The Health Care Fund established the total cost of the therapy per one hospital day at 385 USD in 2002 [9]. The hospitalization cost calculated by the HCF included the costs not related to the disease, number and type of procedures, diagnostic tests, specialist consultations and drug therapy, etc.
The discounting was not performed because the achieved benefits appeared to be parallel to the cost in the same calendar year.
Statistical analysis was done using the SPSS.PC v.8.0 computer programme. Demographic data and discrepancies in clinical effectiveness were analyzed by means of the chi-square test. The baseline characteristics for groups of continuous variables were evaluated using the Duncan test or the Kruskal - Wallis test. The cost differences were analyzed using the one-way Anova multigeneral linear model. The statistical significance was evaluated at p <0.05.
The study was approved by the Health Research Ethics Board of the Medical University of Łódź, Poland.
The effectiveness of treatment in patients with bacterial infections was assessed either as a therapeutic success or failure. The therapeutic success was consistent with regression of all the clinical and laboratory signs of infections, and the progressive improvement of the patients´ health was based on physical findings and results of accessory investigations.
Owing to the empirical intravenous-to-oral antibiotic therapy, the success was achieved in 87% patients treated with ampicillin/amoxycillin versus 90% of those receiving sequential pefloxacin.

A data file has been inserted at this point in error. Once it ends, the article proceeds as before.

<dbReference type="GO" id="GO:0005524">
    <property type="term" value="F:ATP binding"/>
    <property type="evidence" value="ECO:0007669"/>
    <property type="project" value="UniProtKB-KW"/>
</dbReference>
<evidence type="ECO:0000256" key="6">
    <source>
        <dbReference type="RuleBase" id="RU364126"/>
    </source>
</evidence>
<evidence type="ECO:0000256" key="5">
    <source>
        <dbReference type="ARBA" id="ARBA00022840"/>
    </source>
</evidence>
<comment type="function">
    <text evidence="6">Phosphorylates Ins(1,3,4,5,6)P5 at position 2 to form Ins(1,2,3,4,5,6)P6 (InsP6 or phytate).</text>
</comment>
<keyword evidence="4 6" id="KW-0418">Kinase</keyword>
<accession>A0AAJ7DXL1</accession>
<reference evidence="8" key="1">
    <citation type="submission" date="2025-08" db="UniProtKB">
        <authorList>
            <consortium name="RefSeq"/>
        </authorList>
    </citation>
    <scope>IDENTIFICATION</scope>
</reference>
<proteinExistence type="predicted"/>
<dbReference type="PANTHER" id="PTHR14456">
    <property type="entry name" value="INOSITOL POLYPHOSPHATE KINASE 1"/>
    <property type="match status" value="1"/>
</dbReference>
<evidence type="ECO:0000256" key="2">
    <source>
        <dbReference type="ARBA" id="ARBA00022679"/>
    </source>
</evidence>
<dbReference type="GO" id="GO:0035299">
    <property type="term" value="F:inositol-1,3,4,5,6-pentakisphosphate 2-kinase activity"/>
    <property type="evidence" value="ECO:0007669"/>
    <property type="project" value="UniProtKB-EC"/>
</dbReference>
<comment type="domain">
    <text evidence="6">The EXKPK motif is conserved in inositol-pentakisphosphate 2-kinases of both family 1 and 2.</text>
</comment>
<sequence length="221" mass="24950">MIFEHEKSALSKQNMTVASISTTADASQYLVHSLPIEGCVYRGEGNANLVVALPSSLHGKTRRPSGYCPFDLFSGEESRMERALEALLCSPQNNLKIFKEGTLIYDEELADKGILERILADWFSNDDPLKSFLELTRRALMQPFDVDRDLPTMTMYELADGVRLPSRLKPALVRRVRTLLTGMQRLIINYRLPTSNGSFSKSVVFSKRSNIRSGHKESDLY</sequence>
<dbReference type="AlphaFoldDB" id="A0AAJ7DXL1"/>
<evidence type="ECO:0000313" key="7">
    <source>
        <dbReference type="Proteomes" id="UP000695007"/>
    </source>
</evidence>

The patients whose health did not improve, or deteriorated, were classified as therapeutic failure. The treatment failure was observed in 9%-13% of patients with a slight improvement after therapy and/or adverse drugs reactions (hypersensitivity, dyspepsia, headache, sleep disorders and insomnia). The average length of hospital stay of those patients was about 18 days.
Patients treated with SAT for approximately 11 days, were hospitalized for 14.3 days and the direct cost of standard antibiotic therapy per one patient successfully treated or with constant improvement totalled 85.51 USD. Pefloxacin was administered for 7.8 days, the direct cost was 83.06 USD, the number of hospital days did not decrease significantly.
The direct costs of treatment per patient without therapeutic success or with adverse reactions increased by 41.03 USD with SAT and by 14.86 USD with FT.
Table 1. Clinical effectiveness of standard antibiotic /SAT/ vs fluoroquinolone therapy /FT/ in the Clinical Unit of Diabetology, Łódź, Poland.
Direct costsSAT success (USd) SAT failure (USd) FT success (USd) FT failure (USd)
Physician*3.78 ? 0.195.31 ? 0.693.30 ? 0.283.34 ? 0.90
Nursing care*3.56 ? 0.185.08 ? 0.6613.16 ? 0.273.20 ? 0.86
Specialist consultation*23.89?2.236.55?8.7321.04?3.2121.76?11.70
Subtotal 30.00?2.3146.94?9.1727.50?3.4228.29?11.92
Laboratory tests29.92?1.5042.36 ? 5.4528.52?2.3148.09 ? 12.15
Microbial tests0.47 ? 0.101.09 ? 0.280.95 ? 0.190.41 ? 0.17
X-ray and other7.15 ? 0.937.26 ? 3.105.99 ? 1.291.14 ? 1.14
Antibacterial therapy8.08 ? 0.8319.49? 7.8816.01 ? 3.3511.77 ? 8.19
Symptomatic therapy6.10 ? 1.614.07 ? 1.814.09 ? 1.828.21 ? 6.7
Subtotal14.18 ? 2.0623.58 ? 8.1320.09 ? 3.8919.98 ? 14.48
FT* – Sequential Fluoroquinolone Therapy
SAT* – Sequential Standard Antibiotic Therapy
ADR* – Adverse Drug Reaction (14 patients with allergy, dyspepsia, headache, insomnia)